Ukrainian LGBTQ Soldiers Fight against the “Darkness” of Russian Invasion

LGBTQ Ukrainians are afraid for their safety and identity, as well as their life under possible Russian occupation.

Russian authorities have made no secret about their prejudices against the LGBTQ community. Children are prohibited from viewing content about their lives through the country’s “gay propaganda” law. It acts as a de facto ban on LGBTQ life discussions.

The ‘gay purge in Chechnya’ is a terrifying event in Russian history. The world was also shocked by the brutal genocidal attack against LGBTQ people within the region.

Their invasion of Ukraine is now shocking the entire world. There were numerous reports about the invasion before it took place. In a letter sent by the U.S. to United Nations , plans to target LGBTQ persons (which Russia refers to as “dissidents”) were discussed .

Russia has a list containing “journalists and activists” who could be “killed or sent to camps after the invasion in Ukraine. According to the U.S., it will lead to a “human rights disaster.”

As war rages, three weeks into the conflict, many of them are fighting for the Ukrainian army.

“If Russia wins the LGBTQ people of Ukraine will lose everything”

Vlad Shast, a volunteer for Ukrainian territorial defense tells me that the LGBTQ+ community in Ukraine is at great risk if Russia wins.

Shast is only 26 years old and is a popular queer performer on the Ukrainian LGBTQ scene.

Shast was once known for his drag act. Now, he uses his contacts to assist the army in finding materials and supplies.

Russia’s victory will bring darkness. There will not be freedom, no chance to be yourself, and no rights for different communities.

Even before the war, it was difficult to be LGBTQ in Ukraine. The country’s religious society is known for having a high level anti-LGBTQ sentiment. However, Ukraine was a refugee for LGBTQ people from eastern Europe who fled their home countries.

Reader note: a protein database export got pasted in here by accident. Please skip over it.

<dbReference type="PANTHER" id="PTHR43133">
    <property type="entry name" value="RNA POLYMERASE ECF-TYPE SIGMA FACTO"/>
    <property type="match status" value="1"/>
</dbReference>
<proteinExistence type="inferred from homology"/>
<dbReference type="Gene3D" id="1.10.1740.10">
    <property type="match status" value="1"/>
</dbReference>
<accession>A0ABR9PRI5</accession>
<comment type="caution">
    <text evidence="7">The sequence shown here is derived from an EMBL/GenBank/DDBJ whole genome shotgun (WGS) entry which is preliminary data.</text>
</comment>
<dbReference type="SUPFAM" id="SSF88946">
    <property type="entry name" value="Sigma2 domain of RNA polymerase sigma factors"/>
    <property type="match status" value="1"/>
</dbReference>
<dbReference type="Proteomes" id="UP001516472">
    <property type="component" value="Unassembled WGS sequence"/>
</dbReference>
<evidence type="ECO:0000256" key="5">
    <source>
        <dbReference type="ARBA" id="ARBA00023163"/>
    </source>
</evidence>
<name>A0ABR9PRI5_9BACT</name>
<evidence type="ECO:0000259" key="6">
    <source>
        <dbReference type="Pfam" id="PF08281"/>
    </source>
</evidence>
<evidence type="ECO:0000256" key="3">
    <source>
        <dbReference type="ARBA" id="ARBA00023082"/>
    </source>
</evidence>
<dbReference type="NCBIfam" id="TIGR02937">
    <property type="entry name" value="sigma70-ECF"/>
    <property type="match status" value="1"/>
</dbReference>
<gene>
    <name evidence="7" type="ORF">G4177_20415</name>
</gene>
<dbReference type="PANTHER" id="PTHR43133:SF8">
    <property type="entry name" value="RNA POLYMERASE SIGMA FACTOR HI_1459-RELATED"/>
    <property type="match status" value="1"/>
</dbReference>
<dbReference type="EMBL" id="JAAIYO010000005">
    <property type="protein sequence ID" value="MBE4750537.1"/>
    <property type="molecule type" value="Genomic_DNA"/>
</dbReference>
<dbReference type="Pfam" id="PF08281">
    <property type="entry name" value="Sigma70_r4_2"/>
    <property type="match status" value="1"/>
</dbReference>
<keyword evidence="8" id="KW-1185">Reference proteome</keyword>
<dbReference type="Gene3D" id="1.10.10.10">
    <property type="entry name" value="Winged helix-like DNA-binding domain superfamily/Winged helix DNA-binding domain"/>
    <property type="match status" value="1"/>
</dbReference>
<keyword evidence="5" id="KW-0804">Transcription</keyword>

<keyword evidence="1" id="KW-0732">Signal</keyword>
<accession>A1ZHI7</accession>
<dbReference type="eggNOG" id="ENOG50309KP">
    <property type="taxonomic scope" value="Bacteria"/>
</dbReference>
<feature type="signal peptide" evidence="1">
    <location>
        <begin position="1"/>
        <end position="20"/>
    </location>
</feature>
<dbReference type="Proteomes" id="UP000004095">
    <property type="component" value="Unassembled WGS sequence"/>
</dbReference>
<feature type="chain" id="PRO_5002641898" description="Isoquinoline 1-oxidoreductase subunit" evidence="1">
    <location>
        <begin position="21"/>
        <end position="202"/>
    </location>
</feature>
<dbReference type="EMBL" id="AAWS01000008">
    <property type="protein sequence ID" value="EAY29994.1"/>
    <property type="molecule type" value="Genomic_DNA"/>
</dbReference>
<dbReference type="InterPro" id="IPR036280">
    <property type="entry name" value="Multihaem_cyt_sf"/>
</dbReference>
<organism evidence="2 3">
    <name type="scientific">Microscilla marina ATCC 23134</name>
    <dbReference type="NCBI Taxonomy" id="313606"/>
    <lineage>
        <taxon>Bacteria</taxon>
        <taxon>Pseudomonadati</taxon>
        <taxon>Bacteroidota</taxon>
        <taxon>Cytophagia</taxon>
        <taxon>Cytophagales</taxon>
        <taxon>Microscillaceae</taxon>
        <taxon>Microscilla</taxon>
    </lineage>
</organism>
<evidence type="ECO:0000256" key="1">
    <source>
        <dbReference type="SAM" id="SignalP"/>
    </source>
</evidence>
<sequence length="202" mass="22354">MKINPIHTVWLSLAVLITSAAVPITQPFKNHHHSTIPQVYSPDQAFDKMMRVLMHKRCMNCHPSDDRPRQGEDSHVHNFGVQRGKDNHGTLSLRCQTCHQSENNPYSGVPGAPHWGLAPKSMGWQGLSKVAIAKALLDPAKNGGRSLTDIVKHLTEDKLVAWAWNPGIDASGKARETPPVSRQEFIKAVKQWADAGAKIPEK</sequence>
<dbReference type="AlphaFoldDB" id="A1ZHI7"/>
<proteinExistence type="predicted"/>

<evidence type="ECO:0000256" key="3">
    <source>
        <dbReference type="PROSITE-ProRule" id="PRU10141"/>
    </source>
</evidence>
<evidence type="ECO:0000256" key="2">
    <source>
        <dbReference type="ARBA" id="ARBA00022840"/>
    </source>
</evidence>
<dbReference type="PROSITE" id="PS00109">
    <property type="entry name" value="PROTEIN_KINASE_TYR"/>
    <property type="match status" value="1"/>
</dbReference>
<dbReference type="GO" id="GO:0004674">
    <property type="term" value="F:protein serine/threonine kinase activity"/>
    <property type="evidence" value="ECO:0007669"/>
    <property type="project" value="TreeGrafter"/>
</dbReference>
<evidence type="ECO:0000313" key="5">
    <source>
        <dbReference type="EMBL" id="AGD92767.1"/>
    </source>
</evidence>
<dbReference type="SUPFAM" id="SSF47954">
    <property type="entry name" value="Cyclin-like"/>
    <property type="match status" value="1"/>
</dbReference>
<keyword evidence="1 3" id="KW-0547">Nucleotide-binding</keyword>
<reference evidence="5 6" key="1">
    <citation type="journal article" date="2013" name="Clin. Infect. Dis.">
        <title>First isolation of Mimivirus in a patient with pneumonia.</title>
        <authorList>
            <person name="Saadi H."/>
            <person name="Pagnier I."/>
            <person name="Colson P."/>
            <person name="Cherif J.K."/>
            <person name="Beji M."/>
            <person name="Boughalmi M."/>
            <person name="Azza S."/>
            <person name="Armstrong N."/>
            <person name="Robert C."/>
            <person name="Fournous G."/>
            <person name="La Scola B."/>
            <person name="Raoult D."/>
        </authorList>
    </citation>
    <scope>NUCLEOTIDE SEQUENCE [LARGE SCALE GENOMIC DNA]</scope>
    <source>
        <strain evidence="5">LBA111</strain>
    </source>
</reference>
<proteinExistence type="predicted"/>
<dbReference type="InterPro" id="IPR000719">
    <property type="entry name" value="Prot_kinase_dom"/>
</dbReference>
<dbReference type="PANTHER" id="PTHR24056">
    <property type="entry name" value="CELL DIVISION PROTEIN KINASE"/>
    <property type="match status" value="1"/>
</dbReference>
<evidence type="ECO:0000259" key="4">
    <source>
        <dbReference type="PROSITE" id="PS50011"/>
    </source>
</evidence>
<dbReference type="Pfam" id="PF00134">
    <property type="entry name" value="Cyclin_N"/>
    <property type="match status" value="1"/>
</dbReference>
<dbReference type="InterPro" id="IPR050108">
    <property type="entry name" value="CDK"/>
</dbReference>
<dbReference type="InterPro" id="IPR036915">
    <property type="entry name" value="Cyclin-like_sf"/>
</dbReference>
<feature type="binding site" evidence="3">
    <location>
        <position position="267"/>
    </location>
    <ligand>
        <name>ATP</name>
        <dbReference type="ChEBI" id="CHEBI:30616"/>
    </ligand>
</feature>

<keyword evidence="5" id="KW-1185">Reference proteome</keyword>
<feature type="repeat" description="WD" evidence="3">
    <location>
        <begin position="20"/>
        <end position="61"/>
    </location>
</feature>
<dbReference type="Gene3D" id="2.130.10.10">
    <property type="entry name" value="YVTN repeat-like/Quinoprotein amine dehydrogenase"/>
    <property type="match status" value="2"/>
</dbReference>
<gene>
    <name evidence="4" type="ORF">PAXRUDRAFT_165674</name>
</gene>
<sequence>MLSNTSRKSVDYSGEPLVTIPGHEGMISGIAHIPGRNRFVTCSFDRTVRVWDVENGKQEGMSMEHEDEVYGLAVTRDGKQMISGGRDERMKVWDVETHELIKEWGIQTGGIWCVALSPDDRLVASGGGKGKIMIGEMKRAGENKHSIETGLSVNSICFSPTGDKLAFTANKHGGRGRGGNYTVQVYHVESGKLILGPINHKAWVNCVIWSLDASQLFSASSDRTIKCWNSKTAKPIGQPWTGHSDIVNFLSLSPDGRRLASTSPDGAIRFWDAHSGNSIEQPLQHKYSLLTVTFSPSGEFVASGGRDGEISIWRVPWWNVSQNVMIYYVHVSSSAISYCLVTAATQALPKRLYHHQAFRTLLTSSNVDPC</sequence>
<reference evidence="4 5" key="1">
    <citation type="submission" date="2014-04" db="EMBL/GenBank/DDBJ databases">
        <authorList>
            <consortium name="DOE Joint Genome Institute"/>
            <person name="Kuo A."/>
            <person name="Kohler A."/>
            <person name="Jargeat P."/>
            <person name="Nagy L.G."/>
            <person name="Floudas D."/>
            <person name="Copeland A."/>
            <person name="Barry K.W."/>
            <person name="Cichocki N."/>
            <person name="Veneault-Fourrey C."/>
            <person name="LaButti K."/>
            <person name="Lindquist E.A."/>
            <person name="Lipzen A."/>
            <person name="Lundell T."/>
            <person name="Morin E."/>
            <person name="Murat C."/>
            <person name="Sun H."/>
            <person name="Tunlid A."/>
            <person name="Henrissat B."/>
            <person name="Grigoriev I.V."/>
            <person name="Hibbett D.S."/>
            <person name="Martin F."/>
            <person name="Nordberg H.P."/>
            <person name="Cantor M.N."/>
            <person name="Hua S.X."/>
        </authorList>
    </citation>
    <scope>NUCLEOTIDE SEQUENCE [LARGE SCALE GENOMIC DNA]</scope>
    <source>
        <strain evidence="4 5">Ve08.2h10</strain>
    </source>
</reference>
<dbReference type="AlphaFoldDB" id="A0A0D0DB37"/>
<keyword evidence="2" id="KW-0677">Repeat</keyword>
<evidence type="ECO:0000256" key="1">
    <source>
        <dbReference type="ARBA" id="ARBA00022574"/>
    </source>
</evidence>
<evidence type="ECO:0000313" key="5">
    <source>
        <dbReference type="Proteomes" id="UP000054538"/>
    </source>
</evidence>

“I know many LGBTQ people from Russia and Belarus who have moved to Ukraine because of discrimination in their homelands,” Yura Dvizhon, a Ukrainian film director and co-founder of Ukraine Pride, tells me.

“Ukraine was a refuge for them. Now they might lose it.”

Despite this harsh sentiment, the Ukrainian LGBTQ community has made remarkable progress in recent years.

The community was fighting for their rights openly, with the right to protest and increasing numbers of Pride marches. Ukraine Pride now focuses on supporting and funding LGBTQ individuals fighting in the military.

Dvizhon informs me that if Russia wins, LGBTQ persons in Ukraine will lose all they have accomplished in the recent years.

“Putin’s attack on democratic, liberal values is”

The war unites the Ukrainians. It is clear that Ukraine’s will comes from protecting democratic and liberal values. This is why Vlad Shast has never had any problem being openly LGBTQ and supporting his country’s defense.

“I don’t have to be someone I am not. My sexual orientation or identity is irrelevant. It is important to achieve a large goal: win and have the Russian troops leave our country.

This might not surprise anyone who reads it. What is the point of sexuality being on everyone’s minds right now? It’s very real, I can tell you. For the LGBTQ community, prejudice can creep up in the most unexpected places.

History has repeatedly shown that it is the marginalised communities, like ours, who suffer most in times of crisis.

“No one cares about me, even conservative team members. They prioritize freedom over personal opinions. Every soldier who joins defense is a human being.

“We function as one body where every person knows their worth and takes responsibility. This is due to the powerful goal of defending our national identity, dignity and freedom – not just for Ukraine. Putin’s attack on democratic, liberal values is as important for Ukrianians as it is for the rest.

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